The Virginia Clean Economy Act, narrowly passed by both chambers of the state legislature, sets one of the largest energy storage targets in the country at 2.4 GW by 2035 and pushes state regulators to devise a carbon dioxide cap and trade program that complies with the Regional Greenhouse Gas Initiative (RGGI).
Solar growth from the Virginia Clean Economy Act could create 29,500 direct solar jobs in Virginia, and tens of thousands of indirect jobs, according to a new study released today by a coalition of rooftop and shared solar companies and advocates.
The implementation plan that Arlington County expects to propose in June 2020 needs to include the creation of a green bank – a quasi-public entity established to facilitate private investment into local low-carbon, climate-resilient infrastructure.
"In Washington and many other states, we are using innovation and cooperation to grow jobs and protect the planet. As Washington’s governor, I know firsthand the obstacles states face when they respond to increasingly devastating floods, wildfires, and earthquakes, and other catastrophes made worse by a changing climate."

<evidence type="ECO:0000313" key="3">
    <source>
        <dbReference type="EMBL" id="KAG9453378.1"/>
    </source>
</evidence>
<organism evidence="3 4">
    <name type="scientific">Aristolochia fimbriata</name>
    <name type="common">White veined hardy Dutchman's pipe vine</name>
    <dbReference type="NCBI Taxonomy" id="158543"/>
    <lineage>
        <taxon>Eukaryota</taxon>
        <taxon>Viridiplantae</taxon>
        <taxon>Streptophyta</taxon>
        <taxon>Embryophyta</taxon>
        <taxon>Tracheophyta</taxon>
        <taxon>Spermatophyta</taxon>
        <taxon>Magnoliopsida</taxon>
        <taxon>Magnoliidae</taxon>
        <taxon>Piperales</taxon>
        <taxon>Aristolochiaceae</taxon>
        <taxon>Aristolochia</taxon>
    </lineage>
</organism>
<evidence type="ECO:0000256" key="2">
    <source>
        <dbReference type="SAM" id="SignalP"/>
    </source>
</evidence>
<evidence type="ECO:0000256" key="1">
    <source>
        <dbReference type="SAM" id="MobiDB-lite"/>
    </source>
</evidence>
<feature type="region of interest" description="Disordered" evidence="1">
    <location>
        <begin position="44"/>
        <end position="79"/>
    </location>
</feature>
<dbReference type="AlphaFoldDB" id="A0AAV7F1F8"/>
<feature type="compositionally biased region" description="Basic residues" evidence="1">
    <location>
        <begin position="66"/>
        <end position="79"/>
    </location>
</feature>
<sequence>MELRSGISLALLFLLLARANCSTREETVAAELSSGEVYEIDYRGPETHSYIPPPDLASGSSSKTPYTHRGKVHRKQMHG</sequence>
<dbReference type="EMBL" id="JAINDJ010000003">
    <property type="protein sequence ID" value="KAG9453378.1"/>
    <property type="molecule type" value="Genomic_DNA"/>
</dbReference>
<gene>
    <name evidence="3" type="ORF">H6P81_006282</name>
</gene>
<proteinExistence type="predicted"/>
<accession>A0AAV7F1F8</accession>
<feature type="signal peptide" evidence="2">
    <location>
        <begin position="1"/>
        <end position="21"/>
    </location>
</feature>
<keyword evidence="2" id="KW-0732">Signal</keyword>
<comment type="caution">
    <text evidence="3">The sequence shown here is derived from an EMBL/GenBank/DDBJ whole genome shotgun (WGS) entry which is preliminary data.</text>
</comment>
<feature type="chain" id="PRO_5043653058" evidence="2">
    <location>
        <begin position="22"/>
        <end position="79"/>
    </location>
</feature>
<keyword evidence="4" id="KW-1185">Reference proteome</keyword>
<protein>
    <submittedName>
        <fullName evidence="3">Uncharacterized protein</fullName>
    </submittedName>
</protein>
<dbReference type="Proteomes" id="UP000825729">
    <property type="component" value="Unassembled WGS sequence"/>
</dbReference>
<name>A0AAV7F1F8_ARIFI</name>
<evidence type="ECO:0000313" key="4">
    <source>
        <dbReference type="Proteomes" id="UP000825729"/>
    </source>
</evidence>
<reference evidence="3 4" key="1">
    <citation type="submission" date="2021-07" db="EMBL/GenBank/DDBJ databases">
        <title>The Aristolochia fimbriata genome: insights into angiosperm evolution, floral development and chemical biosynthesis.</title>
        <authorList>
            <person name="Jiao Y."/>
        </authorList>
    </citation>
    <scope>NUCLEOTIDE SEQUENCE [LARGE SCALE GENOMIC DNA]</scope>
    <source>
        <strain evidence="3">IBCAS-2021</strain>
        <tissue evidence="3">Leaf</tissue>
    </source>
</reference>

Ohio regulators threw up a hurdle for a solar project that's slated to be the state’s largest, rejecting plans from American Electric Power’s Ohio subsidiary to charge ratepayers for costs to build the 300-megawatt project.
A new survey finds Ohio voters support a broad array of policies to address climate impacts and increase production of renewable energy in the state, and want their elected officials to support those policies.
Questions remain about where the money is coming from to fund both the petition drive for a public vote on FirstEnergy’s subsidies and the inflammatory campaign against it by a group called Ohioans for Energy Security.
With the opening of a solar facility in North Carolina built by solar developer SunEnergy1, the Cincinnati regional bank's pact to acquire its renewable energy credits is up and running. The solar facility is expected to generate clean power that is more than or equal to the amount Fifth Third uses in a year: 202,000 megawatt-hours – enough to power 25,000 homes.